U.S. State Department spokesperson Ned Price this week accused Israel of actions that could provoke Palestinian violence.

“We are deeply concerned by the visit of the Israeli minister at the Temple Mount/Haram al-Sharif. This visit has the potential of exacerbating tensions and lead to violence,” Price said.

On Tuesday, Israeli Minister of National Security Itamar Ben-Gvir visited the Temple Mount.

U.S. Sen. Tom Cotton (R-Ark.) responded to Price’s statement via Twitter, saying, “If the Biden Administration is concerned about violence in Israel, they should condemn the Palestinian terrorists causing it. Not our Israeli friends.”

Omri Ceren, national security adviser to Sen. Ted Cruz (R-Texas), responded, “Team Biden has strong opinions on where elected Israeli government officials walk around in their own country.”

When Ben-Gvir’s intended visit was announced on Sunday, Hamas proclaimed that violence could result, threatening it would “blow up the situation.” Hamas spokesperson Abd al-Latif al-Qanou insisted that the “criminal Ben-Gvir’s announcement of his intention to storm Al-Aqsa Mosque reflects the arrogance of the fascist settler government and its premeditated intentions to escalate incursions and attacks on Al-Aqsa Mosque with the aim of dividing it.”

Numerous Muslim countries, including Saudi Arabia, Egypt, Jordan, the United Arab Emirates and Turkey also issued condemnations of the visit. Palestinian Authority President Mahmoud Abbas vowed he would demand a Security Council resolution on the matter.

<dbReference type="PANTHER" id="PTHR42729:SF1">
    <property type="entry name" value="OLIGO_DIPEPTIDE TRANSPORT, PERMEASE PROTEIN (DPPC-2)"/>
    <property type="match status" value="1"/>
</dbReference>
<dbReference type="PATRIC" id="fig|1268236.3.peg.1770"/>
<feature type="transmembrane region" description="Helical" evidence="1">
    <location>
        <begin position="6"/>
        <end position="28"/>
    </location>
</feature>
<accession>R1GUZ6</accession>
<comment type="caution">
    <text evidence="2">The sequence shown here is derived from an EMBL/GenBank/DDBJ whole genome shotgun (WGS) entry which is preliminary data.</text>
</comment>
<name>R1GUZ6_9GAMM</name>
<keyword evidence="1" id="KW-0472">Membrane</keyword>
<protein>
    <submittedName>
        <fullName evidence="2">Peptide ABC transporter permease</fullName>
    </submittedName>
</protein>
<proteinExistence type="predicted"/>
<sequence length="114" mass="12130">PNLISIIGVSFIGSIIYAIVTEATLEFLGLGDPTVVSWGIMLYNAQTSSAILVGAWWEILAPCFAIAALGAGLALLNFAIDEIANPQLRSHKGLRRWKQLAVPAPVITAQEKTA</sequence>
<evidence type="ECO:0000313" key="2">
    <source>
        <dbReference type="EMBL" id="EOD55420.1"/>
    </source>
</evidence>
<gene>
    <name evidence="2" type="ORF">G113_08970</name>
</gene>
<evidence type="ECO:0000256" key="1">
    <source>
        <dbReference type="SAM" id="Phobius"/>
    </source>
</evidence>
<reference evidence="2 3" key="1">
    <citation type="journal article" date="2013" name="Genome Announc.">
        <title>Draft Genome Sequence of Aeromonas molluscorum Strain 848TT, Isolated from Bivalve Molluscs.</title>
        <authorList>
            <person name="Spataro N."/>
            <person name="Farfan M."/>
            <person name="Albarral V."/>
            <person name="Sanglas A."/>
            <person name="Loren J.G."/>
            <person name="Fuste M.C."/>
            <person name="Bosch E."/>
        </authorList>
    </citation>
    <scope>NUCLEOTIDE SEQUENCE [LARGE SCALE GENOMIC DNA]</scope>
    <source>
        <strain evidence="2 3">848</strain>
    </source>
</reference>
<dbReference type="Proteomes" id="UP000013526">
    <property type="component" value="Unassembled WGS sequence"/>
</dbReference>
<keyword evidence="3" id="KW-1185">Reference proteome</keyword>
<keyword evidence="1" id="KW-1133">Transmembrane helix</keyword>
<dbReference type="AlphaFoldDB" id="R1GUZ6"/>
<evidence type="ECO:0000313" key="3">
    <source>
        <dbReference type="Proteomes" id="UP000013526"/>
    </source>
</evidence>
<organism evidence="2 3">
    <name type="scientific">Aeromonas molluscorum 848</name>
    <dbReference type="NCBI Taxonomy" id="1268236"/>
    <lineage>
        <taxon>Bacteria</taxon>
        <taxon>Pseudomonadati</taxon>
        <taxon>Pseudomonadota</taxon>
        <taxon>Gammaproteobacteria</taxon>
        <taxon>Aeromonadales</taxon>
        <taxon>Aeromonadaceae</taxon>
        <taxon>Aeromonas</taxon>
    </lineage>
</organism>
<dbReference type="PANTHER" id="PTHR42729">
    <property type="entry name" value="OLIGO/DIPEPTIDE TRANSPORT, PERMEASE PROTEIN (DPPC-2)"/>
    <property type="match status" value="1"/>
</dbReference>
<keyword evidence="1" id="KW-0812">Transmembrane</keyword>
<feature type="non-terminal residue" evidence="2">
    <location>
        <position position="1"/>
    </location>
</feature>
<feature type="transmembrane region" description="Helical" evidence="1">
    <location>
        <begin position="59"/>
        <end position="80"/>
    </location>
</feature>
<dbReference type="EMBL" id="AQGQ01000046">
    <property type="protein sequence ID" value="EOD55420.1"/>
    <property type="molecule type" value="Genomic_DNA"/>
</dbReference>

Ben-Gvir remained undeterred by the Islamist terror group’s threats of violence. He tweeted on Tuesday (translated from Hebrew), “The Israeli government of which I am a member will not surrender to a vile murdering organization. The Temple Mount is open to everyone and if Hamas thinks that if it threatens me it will deter me, let them understand that times have changed. There is a government in Jerusalem!”


Jewish News Syndicate

With geographic, political and social divides growing wider, high-quality reporting and informed analysis are more important than ever to keep people connected.

Our ability to cover the most important issues in Israel and throughout the Jewish world—without the standard media bias—depends on the support of committed readers.

If you appreciate the value of our news service and recognize how JNS stands out among the competition, please click on the link and make a one-time or monthly contribution.

We appreciate your support.